Migration flow lowest since late 2015

Friday 20 July 2018

New Zealand’s years of record breaking migration appear to be over with the latest Stats NZ data showing annual net migration at its lowest since November 2015.

By Miriam Bell

Annual net migration eased slightly to 65,000 in the June 2018 year, as fewer migrants arrived and more left, according to Stats NZ.

That total is down by 7,400 from the peak of 72,400 in the June 2017 year. But monthly migrant arrivals also dropped in June – to 4,850 from 5,080 in May.

Stats NZ acting population insights senior manager Michelle Feyen says that an increase in migrants leaving, particularly non-New Zealand citizens, was the key factor in lower annual net migration.

“A decrease in migrant arrivals also contributed, but net migration still remains high by historical standards.”

Non-New Zealand citizen migrant departures were up by 21% year-on-year in the June 2018 year, while migrant arrivals dipped below 130,000 for the first time since the April 2017 year.

More New Zealand citizens are also now leaving the country long term than returning.

But ASB senior economist Jane Turner says the easing migration flow was largely due to the lift in non-New Zealand citizen departures.

Departures to Australia remain low and steady (which is where New Zealanders often head) while departures to Asia, Europe and the Americas are climbing, she says.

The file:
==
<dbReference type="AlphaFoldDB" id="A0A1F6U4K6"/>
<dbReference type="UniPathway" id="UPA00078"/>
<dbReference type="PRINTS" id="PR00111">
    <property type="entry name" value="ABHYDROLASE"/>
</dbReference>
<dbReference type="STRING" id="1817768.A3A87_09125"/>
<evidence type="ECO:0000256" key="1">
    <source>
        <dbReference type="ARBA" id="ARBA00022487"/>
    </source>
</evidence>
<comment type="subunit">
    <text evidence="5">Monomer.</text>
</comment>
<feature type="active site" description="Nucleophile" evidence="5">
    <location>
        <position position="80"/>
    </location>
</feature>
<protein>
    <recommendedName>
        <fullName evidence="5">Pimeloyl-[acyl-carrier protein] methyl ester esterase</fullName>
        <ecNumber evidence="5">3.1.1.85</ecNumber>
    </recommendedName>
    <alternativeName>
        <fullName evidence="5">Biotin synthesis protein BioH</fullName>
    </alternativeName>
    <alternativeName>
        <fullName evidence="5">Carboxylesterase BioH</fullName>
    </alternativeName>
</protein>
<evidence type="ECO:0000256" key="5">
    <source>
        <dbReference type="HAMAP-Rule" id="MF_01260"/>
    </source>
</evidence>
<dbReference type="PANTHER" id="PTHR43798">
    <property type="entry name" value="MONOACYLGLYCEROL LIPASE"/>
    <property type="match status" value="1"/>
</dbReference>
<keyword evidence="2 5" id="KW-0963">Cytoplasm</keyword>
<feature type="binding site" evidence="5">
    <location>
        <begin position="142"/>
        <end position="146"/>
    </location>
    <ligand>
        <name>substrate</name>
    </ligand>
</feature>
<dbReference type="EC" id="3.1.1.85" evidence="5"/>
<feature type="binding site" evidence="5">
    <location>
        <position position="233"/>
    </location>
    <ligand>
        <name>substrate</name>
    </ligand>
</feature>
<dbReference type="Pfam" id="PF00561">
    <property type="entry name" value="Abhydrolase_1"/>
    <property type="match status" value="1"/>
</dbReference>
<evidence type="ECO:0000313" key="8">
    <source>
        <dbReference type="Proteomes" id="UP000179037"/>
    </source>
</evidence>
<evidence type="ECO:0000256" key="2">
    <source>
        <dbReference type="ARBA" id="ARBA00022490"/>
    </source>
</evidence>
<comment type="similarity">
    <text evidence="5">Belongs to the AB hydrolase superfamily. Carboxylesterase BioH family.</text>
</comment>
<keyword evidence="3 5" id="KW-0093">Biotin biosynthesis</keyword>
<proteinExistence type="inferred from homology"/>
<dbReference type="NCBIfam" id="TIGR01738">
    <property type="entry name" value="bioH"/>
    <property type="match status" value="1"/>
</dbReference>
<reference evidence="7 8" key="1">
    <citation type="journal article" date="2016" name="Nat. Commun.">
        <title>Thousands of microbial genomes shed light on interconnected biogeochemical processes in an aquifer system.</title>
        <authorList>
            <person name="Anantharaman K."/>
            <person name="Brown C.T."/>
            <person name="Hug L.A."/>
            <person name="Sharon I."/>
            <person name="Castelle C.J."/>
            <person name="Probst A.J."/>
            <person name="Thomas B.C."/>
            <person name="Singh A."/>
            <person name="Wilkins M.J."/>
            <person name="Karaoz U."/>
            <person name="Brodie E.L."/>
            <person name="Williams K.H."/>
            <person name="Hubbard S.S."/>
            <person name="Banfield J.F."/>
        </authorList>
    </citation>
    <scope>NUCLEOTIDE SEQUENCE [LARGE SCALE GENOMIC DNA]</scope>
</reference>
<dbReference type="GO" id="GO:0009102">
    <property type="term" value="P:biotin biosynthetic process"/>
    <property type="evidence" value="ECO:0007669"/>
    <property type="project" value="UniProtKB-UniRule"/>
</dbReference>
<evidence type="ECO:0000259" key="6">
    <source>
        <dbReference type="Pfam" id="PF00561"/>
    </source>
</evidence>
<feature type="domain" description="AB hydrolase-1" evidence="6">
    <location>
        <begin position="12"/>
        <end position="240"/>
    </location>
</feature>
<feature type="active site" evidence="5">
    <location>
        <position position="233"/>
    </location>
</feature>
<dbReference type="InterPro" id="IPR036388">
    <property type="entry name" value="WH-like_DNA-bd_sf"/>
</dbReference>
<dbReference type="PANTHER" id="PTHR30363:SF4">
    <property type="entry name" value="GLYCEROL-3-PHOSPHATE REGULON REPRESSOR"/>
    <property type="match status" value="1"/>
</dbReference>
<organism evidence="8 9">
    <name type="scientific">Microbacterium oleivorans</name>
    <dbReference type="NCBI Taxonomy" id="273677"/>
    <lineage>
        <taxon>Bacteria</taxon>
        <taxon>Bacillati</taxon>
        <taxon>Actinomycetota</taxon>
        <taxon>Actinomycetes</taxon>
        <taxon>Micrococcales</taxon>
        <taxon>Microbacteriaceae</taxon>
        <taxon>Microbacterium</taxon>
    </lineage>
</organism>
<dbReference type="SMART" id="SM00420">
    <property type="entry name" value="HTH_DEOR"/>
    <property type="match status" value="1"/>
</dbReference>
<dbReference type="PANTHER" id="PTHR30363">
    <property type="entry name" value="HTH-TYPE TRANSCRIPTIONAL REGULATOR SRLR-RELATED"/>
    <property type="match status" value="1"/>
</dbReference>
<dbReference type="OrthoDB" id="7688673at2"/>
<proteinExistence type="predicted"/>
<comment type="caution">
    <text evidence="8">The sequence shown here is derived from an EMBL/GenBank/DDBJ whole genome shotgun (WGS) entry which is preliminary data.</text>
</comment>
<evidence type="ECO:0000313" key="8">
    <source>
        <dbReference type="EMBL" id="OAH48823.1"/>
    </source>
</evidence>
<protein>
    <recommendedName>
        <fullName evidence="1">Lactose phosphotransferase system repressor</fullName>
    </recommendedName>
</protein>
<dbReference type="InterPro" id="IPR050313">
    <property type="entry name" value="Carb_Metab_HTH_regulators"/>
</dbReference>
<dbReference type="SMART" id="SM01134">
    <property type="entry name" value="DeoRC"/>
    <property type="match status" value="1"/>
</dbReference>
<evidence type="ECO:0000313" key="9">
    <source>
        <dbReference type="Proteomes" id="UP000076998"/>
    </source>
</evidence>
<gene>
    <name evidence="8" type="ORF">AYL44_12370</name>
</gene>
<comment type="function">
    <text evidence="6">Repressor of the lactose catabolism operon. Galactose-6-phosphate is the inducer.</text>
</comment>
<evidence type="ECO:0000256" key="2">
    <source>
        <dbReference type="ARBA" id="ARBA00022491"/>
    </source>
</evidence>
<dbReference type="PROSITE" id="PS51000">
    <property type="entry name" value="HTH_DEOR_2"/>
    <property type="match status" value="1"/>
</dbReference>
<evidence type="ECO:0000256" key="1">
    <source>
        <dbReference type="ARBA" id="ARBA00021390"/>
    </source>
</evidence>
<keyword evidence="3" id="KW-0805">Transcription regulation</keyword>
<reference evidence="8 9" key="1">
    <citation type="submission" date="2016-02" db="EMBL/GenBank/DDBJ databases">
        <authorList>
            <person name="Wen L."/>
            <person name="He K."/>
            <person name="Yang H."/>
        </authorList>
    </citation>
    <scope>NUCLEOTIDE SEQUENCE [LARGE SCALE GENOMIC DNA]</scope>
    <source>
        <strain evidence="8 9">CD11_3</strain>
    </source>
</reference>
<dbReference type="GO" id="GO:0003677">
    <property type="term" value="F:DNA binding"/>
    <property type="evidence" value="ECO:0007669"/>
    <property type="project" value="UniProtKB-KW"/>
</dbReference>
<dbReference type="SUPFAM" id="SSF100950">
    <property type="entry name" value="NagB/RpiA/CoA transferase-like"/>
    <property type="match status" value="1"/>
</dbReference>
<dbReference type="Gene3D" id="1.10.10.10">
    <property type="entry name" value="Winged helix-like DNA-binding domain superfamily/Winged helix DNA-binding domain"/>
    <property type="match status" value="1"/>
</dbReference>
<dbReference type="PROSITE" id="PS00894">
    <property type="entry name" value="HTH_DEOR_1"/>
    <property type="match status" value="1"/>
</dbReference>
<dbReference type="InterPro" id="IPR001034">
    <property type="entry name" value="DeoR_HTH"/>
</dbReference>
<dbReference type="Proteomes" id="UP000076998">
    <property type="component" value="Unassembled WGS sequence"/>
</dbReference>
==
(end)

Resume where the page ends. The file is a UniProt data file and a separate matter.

“This suggest the strong surge in arrivals seen in recent years is now boosting the level of departures as some of these ‘long-term’ residents head home, possibly after completing studies or the expiration of a two-year youth working holiday visa.”

At the same time, migrant arrivals appear to have peaked and are starting to show tentative signs of turning lower, Turner says.

“The Australia labour market has improved materially over the past six months, and this is likely to see more New Zealanders remain in Australia and, over time, also increase the number who move across the Tasman.”

Westpac senior economist Satish Ranchhod agrees, saying much of the recent downtick in migration relates to flows with Australia and is likely to be related to the firming in the Australian jobs market.

Looking forward, they expect that migration will continue to ease back over the next few years, he says.

“Much of the increase in migration in recent years was due to people arriving on temporary work and student visas. We are now seeing many of those earlier arrivals departing.

“At the same time, economic conditions in many other regions are firming as growth in New Zealand slows. This is making us less attractive as a destination.”

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